Stephanie Morton has delivered a challenge to Anna Meares ahead of Friday night's sprint finals at the Australian track cycling championships in Adelaide.

Stephanie Morton has again issued a serious challenge to cycling superstar Anna Meares' bid for yet another Australian title.

Morton became the first woman to break the 11-second barrier in the sprint at an Australian championships with a stunning qualifying ride in  Adelaide Super-Drome on Thursday night.

Morton, who was the last cyclist to down the revered Meares in a sprint final at the national titles with her win in the 2013 final, clocked 10.937s in the opening round of qualifying.

Since then, Meares has prevailed and on Friday night she will seek her ninth Australian sprint crown, and her 35th national title overall.

Morton, who partnered Meares in a team sprint triumph on Wednesday night in Adelaide, will meet Kaarle McCulloch in a semi-final on Friday night.

Meares will race Madison Janssen in the other semi-final.

In the men's sprint, world No.1 Matt Glaezter was the fastest of eight qualifiers for Friday's quarter-finals, with Shane Perkins and Patrick Constable also advancing.

The second day of racing saw Sam Welsford (WA) and Sydney's Ashlee Ankudinoff crowned as 2016 individual pursuit national champions. Victorian Caitlin Ward broke through to claim a maiden 500m time trial title.

Friday 5 Feb 2016

Road rage incidents aside, video can also be great for clearing up liability disputes in a collision, and not just for cyclists – dashboard cameras are also becoming increasingly popular with motorists, as any number of Facebook pages will attest.

Sydney cyclist Paul Ludlow was able to use footage to prove he had right of way in a Crows Nest collision that sent his bike flying through the air and put him in hospital.

There are many different models of sports cameras that can be repurposed for cycling, such as the Contour Roam and the ubiquitous GoPro. But perhaps the most interesting innovation has been the Australian-invented Fly6 – a combination of rear-facing red safety light and video camera – which captured the incidents in Sydney and Perth.

With a significant percentage of car-cyclist collisions involving cyclists being hit from behind, it could prove vital in identifying what happened.

More at Executive Style.

 Almost one year and a half since his last victory, which came in 2014 on Stage 4 of the now definct Tour of Beijing, Dan Martin put himself on the top step of a podium.

Martin claimed the Stage 2 mountain finish of the the Volta a la Comunitat Valenciana in Spain ahead of Jesus Herrada (Movistar) and race leader Wout Pouls (Sky).

“Even from the start of today’s stage I really believed I had a chance to win," Martin said. " I had the legs, I managed to score this victory and have that perfect start to the season.

"With three kilometers to go, there was a flat section which was really fast. Many riders used it to come at the front, and at one moment I was bad positioned. Then I moved up, (Daniel) Navarro attacked and when I looked up and saw we are entering the last kilometer, I decided to give it a go.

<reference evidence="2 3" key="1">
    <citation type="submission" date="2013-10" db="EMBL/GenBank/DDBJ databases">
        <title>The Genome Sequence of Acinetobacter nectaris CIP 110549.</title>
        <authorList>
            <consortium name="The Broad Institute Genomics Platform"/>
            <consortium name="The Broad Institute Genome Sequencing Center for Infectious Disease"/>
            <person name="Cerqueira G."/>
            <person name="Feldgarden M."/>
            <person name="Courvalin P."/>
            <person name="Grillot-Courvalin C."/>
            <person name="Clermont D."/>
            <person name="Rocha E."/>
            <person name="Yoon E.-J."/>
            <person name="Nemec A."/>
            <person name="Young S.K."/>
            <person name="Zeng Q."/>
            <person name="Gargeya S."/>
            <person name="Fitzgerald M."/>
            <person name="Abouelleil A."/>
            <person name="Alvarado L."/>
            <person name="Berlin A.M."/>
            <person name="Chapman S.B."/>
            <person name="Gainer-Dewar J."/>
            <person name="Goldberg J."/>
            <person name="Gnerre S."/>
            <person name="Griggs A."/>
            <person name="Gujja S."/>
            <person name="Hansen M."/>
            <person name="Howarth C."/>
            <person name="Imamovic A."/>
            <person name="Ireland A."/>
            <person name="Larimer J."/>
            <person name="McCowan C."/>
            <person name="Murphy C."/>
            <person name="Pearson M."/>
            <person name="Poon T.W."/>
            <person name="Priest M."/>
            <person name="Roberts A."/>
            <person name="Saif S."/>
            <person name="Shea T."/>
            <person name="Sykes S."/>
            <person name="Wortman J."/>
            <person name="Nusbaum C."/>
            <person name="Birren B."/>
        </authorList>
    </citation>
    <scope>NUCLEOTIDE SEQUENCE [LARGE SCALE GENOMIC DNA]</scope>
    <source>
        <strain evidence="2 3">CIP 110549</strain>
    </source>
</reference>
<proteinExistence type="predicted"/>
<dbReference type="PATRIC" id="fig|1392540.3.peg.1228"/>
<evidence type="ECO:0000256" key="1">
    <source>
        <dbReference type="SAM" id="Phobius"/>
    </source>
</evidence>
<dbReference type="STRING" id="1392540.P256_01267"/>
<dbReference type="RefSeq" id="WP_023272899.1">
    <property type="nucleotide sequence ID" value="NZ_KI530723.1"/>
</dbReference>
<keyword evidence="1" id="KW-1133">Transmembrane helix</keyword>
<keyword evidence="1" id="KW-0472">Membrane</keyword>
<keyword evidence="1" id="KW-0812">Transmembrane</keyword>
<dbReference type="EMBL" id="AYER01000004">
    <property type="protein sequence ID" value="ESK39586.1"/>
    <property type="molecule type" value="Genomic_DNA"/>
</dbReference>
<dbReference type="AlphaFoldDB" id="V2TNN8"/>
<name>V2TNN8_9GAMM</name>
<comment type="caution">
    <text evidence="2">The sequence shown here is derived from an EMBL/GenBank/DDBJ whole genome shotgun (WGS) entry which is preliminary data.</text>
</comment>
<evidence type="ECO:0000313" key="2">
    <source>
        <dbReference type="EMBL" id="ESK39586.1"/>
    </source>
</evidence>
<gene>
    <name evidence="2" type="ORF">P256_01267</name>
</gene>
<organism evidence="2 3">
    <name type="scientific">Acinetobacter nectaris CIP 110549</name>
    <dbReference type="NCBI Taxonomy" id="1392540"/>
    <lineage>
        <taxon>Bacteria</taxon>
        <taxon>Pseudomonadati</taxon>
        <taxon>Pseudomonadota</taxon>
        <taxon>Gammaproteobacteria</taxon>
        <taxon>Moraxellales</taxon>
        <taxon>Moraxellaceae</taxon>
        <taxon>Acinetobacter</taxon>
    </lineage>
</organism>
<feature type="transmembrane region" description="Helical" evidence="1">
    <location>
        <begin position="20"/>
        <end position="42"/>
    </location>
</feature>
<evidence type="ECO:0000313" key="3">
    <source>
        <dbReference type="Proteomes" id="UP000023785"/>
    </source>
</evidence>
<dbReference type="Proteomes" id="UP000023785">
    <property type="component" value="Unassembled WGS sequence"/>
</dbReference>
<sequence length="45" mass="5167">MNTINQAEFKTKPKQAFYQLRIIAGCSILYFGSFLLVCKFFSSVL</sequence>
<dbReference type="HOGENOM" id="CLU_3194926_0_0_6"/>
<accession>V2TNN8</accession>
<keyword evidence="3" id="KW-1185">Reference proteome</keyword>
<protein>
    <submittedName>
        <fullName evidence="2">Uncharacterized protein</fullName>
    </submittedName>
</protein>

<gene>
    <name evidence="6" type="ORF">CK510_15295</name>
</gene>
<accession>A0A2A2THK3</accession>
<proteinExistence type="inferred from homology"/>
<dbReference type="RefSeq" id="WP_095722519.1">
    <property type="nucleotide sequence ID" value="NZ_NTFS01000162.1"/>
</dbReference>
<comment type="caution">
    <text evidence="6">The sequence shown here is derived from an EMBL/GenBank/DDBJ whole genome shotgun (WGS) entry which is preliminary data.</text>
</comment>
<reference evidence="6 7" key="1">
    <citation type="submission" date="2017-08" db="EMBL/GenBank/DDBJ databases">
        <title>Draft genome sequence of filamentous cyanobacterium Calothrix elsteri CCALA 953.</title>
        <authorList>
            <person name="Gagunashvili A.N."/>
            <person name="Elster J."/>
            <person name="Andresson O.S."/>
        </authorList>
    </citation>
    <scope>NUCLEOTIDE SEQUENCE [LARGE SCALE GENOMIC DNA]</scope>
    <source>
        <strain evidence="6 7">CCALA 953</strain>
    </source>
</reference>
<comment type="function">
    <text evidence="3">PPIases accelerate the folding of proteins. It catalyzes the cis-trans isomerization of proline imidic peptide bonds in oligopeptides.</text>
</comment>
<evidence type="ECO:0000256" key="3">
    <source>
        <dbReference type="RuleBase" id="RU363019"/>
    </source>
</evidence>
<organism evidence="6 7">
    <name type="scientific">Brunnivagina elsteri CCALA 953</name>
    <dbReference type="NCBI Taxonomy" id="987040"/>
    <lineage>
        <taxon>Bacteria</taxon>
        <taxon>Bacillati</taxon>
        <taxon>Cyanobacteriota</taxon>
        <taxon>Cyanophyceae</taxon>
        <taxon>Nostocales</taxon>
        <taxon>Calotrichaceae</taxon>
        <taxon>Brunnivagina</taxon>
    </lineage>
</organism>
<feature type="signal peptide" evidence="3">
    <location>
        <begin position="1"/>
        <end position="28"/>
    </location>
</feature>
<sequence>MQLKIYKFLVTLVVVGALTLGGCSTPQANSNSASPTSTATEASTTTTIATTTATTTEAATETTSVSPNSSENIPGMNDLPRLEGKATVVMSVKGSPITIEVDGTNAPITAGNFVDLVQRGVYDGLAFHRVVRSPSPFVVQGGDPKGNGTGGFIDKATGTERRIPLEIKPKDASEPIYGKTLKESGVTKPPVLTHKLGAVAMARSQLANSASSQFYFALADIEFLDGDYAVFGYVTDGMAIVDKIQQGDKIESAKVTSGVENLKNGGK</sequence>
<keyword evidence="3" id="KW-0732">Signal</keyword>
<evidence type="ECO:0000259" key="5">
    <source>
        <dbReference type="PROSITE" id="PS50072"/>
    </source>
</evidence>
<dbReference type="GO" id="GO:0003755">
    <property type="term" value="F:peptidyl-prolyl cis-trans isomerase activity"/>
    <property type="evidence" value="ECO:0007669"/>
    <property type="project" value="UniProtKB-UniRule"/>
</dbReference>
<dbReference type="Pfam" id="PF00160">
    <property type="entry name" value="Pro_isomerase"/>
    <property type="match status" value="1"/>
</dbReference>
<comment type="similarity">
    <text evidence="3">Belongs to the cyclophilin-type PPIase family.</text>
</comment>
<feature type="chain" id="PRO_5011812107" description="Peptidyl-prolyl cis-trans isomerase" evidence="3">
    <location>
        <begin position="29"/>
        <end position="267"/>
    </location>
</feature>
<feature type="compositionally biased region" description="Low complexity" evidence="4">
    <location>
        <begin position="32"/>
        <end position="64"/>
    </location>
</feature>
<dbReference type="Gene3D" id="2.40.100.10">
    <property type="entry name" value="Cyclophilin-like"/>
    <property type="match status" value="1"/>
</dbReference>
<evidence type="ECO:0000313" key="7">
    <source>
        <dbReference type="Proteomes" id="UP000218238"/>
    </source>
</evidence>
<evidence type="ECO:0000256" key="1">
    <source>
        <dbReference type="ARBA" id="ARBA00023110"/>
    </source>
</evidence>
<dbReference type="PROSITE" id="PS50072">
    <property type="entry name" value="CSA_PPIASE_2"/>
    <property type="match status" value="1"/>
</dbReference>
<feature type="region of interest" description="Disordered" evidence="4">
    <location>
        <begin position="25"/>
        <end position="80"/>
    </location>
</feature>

“I sprinted three times, and in the last 250 meters, which were in a downhill, I already knew I had won. The victory came also as a result of the excellent job of my team, with the guys being fantastic throughout the day.”

There were 32 cycling fatalities on Australian roads in 2015 according to BITRE’s Road Deaths Database. That’s a lot lower than the 45 deaths in 2014 and 50 in 2013. It’s the lowest since 2009.

And 32 very likely overstates the dangers to cyclists from other road users. Nine of those fatalities didn’t involve another vehicle; it’s probable that most of this subset were the consequence of health issues like heart attack from exertion (see Is it just vehicles or are MAMILs killing themselves too?).

You can see a chart of historical cycling fatalities in this article I wrote in September last year (luckily, my prediction for 2015 was spot on). It shows cycling fatalities in Australia declined slightly over the last 20 years.

However as the exhibit indicates, the number of serious injuries suffered by cyclists on roads (i.e. that required hospitalisation) increased significantly over the fourteen years from 2000 to 2014. The data is for Victoria but I expect the general trend applies nationally.

More at Crikey.

Here in Australia, now that the 2016 Cyclocross World Championships have been run and won, the passionate great unwashed masses start to turn their eye to the southern hemisphere Cyclocross season. There is plenty to be excited about too, with dates for local and state series already being announced in Victoria, NSW, W.A, QLD as well as the certainty of another successful Crossfire Cup series in Adelaide. Cross is strong and getting stronger.

What is good about the health of local Cyclocross? The level of participation and involvement. It’s people turning up with no agenda willing to volunteer by either sitting on rego desk for an hour, or helping set up the course, or marshalling a corner during a race – anything to help  – all before, or after, pinning on a number and racing themselves mostly just for the thrill of it. The sport is growing faster than any other cycling discipline in Australia and the accessibility along with the friendly feel at local races is the reason for this growth.

More at Australian Cyclo-cross Magazine.

 

The Russian anti-doping Agency (RUSADA) has handed two-time European track cycling champion Yelena Brezhniva a four year ban for doping offences, the organization announced on its website www.rusada.ru on Thursday. 

According to the R-Sport news agency, a sample taken from Brezhniva found traces of growth hormones.

The 26-year-old's suspension started on June 22, 2015.

Brezhniva first represented Russia in 2008. In 2013 and 2014 she won the European team sprint title.